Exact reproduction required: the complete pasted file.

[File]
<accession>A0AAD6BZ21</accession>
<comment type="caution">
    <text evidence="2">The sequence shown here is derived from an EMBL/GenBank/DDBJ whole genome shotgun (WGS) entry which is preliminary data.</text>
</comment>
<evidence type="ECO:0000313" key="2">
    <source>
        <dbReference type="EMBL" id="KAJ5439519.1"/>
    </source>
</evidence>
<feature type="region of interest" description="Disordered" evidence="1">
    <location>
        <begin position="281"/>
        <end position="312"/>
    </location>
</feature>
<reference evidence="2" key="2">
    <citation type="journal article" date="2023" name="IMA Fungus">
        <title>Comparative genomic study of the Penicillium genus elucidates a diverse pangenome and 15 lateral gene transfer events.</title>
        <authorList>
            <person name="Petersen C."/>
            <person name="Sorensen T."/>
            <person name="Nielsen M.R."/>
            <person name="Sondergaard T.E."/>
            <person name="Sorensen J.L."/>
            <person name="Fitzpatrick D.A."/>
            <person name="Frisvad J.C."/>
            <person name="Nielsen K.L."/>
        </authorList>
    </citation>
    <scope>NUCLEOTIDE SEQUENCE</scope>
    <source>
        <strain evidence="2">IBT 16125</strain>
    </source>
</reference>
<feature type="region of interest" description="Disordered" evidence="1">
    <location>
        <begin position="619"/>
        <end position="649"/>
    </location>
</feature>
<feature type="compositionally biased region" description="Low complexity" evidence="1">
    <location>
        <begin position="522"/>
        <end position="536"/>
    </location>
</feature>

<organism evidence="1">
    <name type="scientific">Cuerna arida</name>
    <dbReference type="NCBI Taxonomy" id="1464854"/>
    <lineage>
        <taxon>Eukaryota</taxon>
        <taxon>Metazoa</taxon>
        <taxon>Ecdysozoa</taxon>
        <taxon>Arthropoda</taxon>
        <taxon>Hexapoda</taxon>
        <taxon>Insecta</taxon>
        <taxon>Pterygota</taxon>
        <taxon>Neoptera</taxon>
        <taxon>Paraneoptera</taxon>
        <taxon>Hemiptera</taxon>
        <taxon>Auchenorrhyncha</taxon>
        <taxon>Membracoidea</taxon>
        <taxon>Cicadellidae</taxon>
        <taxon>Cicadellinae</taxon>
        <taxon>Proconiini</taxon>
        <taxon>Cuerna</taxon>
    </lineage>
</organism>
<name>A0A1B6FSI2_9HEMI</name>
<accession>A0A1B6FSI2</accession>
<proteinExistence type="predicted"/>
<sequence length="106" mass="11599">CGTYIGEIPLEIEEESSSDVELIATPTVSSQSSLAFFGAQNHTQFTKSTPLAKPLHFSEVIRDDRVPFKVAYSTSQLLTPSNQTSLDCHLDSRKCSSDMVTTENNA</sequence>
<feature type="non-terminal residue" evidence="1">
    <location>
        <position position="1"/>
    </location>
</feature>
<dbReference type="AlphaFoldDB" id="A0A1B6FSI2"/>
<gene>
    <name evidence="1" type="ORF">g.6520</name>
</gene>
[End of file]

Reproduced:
<accession>A0AAD6BZ21</accession>
<comment type="caution">
    <text evidence="2">The sequence shown here is derived from an EMBL/GenBank/DDBJ whole genome shotgun (WGS) entry which is preliminary data.</text>
</comment>
<evidence type="ECO:0000313" key="2">
    <source>
        <dbReference type="EMBL" id="KAJ5439519.1"/>
    </source>
</evidence>
<feature type="region of interest" description="Disordered" evidence="1">
    <location>
        <begin position="281"/>
        <end position="312"/>
    </location>
</feature>
<reference evidence="2" key="2">
    <citation type="journal article" date="2023" name="IMA Fungus">
        <title>Comparative genomic study of the Penicillium genus elucidates a diverse pangenome and 15 lateral gene transfer events.</title>
        <authorList>
            <person name="Petersen C."/>
            <person name="Sorensen T."/>
            <person name="Nielsen M.R."/>
            <person name="Sondergaard T.E."/>
            <person name="Sorensen J.L."/>
            <person name="Fitzpatrick D.A."/>
            <person name="Frisvad J.C."/>
            <person name="Nielsen K.L."/>
        </authorList>
    </citation>
    <scope>NUCLEOTIDE SEQUENCE</scope>
    <source>
        <strain evidence="2">IBT 16125</strain>
    </source>
</reference>
<feature type="region of interest" description="Disordered" evidence="1">
    <location>
        <begin position="619"/>
        <end position="649"/>
    </location>
</feature>
<feature type="compositionally biased region" description="Low complexity" evidence="1">
    <location>
        <begin position="522"/>
        <end position="536"/>
    </location>
</feature>

<organism evidence="1">
    <name type="scientific">Cuerna arida</name>
    <dbReference type="NCBI Taxonomy" id="1464854"/>
    <lineage>
        <taxon>Eukaryota</taxon>
        <taxon>Metazoa</taxon>
        <taxon>Ecdysozoa</taxon>
        <taxon>Arthropoda</taxon>
        <taxon>Hexapoda</taxon>
        <taxon>Insecta</taxon>
        <taxon>Pterygota</taxon>
        <taxon>Neoptera</taxon>
        <taxon>Paraneoptera</taxon>
        <taxon>Hemiptera</taxon>
        <taxon>Auchenorrhyncha</taxon>
        <taxon>Membracoidea</taxon>
        <taxon>Cicadellidae</taxon>
        <taxon>Cicadellinae</taxon>
        <taxon>Proconiini</taxon>
        <taxon>Cuerna</taxon>
    </lineage>
</organism>
<name>A0A1B6FSI2_9HEMI</name>
<accession>A0A1B6FSI2</accession>
<proteinExistence type="predicted"/>
<sequence length="106" mass="11599">CGTYIGEIPLEIEEESSSDVELIATPTVSSQSSLAFFGAQNHTQFTKSTPLAKPLHFSEVIRDDRVPFKVAYSTSQLLTPSNQTSLDCHLDSRKCSSDMVTTENNA</sequence>
<feature type="non-terminal residue" evidence="1">
    <location>
        <position position="1"/>
    </location>
</feature>
<dbReference type="AlphaFoldDB" id="A0A1B6FSI2"/>
<gene>
    <name evidence="1" type="ORF">g.6520</name>
</gene>